Nicolaas Jouwe: Netherlands Created OPM To Oppose Indonesia

Nicolaas Jouwe

Nicolaas Jouwe

A Papuan community leader, Nicolaas Jouwe, said the Netherlands officers created the Free Papua Movement (OPM) in 1965, to oppose Indonesia and disturb the security of eastern Indonesias territory.

“I am a leader of the National Liberation Council of West Papua. I am not OPMs member. In fact, OPM was created by Netherlands officers in 1965 to coincide with the crackdown on the Indonesian Communist Party,” Jouwe said on Monday (12/5) in Jakarta.

In the lunch that was held for a journalist of Australian TV SBS, Mark Davis, Jouwe said the Netherlands officers trained the Papuan youths to become volunteers in fighting Indonesia.

“The Papuan youth who had been trained were then asked by the Netherlands to establish the OPM,” Jouwe noted.

Jouwe, born in Jayapura on November 24, 1923 and who had designed the Bintang Kejora (Morning Star) Flag, also explained conditions in Papua after more than 50 years of integration with the Unitary State of Indonesia, since the United Nations Temporary Executive Authority (UNTEA) handed over the governance of West Papua (used to be called Irian Jaya) to Indonesia on May 1, 1963.

Jouwe underlined that the Papuan peoples state of minds cannot be separated from the Netherlands treatment, who had isolated and banned them from attending schools since the Orange Kingdom colonized the land in 1828 until independence was proclaimed by Soekarno and Hatta on August 17, 1945.

“During the 117 years, we the people of Papua practically lived in the Stone Age,” he said.

The obsession of Jouwe with the struggle for Papuas development was captured in a book titled “Nicolaas Jouwe Back to Indonesia: Step, Thought and Desire” that will be published in 2014.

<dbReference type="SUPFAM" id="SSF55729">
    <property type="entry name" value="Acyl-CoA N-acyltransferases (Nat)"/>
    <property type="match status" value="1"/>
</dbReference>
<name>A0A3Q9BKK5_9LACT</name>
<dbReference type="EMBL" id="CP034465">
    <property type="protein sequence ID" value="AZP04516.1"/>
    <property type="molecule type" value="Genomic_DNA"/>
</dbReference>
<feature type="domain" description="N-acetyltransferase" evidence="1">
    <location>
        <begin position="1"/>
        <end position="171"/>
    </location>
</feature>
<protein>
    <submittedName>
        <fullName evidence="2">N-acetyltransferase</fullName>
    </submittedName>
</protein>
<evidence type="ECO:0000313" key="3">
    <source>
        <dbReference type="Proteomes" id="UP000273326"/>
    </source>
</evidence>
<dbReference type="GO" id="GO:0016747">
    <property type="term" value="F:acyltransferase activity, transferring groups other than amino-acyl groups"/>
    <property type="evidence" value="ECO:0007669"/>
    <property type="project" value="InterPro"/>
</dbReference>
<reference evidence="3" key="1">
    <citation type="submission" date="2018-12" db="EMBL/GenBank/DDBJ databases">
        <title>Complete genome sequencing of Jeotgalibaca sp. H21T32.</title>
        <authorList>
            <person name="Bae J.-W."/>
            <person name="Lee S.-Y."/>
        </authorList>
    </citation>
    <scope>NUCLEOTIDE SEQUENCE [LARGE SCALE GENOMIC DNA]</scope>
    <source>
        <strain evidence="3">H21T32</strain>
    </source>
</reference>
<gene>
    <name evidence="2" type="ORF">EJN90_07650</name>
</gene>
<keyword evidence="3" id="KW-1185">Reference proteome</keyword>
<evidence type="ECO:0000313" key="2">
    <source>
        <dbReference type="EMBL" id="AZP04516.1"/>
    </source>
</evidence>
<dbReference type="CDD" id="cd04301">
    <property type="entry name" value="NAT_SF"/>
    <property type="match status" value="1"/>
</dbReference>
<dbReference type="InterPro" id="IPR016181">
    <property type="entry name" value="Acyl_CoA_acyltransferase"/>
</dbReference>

On Jouwes book, the figure who used to oppose Indonesia, said he had come back to the Unitary State of Indonesia marked by his visit to Jayapura, Papua, in 2009, to support Papuas development, after tens of years of living in the Netherlands.

Meanwhile, during his stay in Indonesia, Mark Davis will organize an investigative report in Jayapura between May 6 and May 11, 2014.

Source: ANTARA News

Leave a comment

Filed under Papua, Separatism

The Dutch Return, This Time as Friends

Cornelis de Houtman, the first Dutch traveler to arrive in Indonesia and generations of other Dutch officials, traders and investors that came later, knew well how Indonesia could provide a lifeline for the Netherlands for hundreds of years, while making themselves very rich in the process.

And now, with Europe still struggling to cope with an economic downturn, Indonesia’s significance is back on the table, offering massive opportunities for the Dutch economy.

The Netherlands is sending its largest delegation since the independence of its former colony in 1945, a visit that has been dubbed by Dutch Prime Minister Mark Rutte as “the most serious effort to synergize the two countries that have deep historical ties for the sake of present and future mutual benefits.”

Dutch PM Mark RutteRutte, who leads 200 businesspeople representing more than 100 companies and research institutes on a three-day visit, will meet today with President Susilo Bambang Yudhoyono as the Netherlands aims to build a new chapter of deeper cooperations with Indonesia, while trying to offset incidents that have damaged relations with its former colony in recent years.

“We have a long and difficult history together. But we must focus on the future, not only on the past, for the mutual benefits of the two countries,” Rutte told the Jakarta Globe in an interview in his office last week.